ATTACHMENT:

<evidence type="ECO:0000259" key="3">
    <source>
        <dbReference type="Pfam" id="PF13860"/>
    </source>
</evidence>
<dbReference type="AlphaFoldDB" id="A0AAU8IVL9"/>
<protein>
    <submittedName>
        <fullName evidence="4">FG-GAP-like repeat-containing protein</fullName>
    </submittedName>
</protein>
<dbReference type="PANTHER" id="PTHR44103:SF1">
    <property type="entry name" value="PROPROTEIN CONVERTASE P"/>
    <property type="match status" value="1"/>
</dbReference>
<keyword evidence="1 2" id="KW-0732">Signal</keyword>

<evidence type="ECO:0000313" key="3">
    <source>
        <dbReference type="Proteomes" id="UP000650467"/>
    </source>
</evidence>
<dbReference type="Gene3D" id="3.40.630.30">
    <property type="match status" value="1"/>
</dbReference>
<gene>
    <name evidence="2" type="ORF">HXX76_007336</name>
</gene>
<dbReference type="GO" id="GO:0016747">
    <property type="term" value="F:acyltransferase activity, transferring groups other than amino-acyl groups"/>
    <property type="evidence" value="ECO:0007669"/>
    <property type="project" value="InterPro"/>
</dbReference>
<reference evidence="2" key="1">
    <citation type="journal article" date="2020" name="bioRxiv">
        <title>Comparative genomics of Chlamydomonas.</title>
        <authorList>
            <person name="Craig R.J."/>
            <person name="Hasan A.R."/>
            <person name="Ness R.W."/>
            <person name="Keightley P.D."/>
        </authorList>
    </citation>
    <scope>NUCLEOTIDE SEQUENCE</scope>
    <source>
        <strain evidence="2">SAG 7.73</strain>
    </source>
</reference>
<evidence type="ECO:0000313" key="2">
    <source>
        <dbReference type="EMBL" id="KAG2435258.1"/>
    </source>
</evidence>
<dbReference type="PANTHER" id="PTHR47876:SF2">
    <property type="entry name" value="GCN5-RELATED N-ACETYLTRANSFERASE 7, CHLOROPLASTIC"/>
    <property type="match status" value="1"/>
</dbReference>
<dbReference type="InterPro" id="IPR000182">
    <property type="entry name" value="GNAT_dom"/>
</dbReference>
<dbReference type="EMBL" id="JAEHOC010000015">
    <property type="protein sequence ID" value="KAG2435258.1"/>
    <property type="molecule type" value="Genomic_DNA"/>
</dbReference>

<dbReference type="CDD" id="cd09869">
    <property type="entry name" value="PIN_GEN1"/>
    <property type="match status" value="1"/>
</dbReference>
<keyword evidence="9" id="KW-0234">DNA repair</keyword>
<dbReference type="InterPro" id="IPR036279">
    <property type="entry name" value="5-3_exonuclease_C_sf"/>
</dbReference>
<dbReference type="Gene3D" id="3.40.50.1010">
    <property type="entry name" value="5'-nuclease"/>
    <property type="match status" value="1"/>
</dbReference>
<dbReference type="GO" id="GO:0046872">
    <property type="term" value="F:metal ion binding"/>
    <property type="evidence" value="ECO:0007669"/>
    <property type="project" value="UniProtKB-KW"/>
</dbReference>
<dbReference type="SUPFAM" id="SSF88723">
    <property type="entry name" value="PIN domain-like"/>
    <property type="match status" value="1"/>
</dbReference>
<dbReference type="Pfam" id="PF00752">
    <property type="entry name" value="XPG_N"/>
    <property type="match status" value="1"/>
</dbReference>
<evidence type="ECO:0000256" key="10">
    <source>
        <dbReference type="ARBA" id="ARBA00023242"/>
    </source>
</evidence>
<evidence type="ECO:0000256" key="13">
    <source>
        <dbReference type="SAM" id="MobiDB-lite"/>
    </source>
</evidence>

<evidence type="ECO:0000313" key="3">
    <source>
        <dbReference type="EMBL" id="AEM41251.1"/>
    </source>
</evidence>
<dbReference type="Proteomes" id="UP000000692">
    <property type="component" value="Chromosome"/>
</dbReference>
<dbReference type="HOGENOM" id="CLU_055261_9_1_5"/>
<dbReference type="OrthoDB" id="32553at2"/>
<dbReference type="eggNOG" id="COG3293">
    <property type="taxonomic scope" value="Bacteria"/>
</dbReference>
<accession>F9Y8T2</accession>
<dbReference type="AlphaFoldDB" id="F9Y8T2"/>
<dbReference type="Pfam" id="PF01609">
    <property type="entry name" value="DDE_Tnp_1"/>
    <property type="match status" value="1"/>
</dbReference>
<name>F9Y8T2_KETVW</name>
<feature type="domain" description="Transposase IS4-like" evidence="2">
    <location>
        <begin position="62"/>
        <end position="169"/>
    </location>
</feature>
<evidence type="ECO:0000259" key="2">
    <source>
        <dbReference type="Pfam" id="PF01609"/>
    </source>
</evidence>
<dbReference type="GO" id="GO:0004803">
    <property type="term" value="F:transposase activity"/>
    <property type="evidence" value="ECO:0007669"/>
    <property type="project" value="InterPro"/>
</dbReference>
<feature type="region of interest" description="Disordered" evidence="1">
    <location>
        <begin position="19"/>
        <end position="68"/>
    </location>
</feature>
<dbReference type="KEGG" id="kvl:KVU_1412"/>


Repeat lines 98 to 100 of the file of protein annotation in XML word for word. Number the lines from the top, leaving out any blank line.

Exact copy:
</evidence>

<evidence type="ECO:0000313" key="3">
    <source>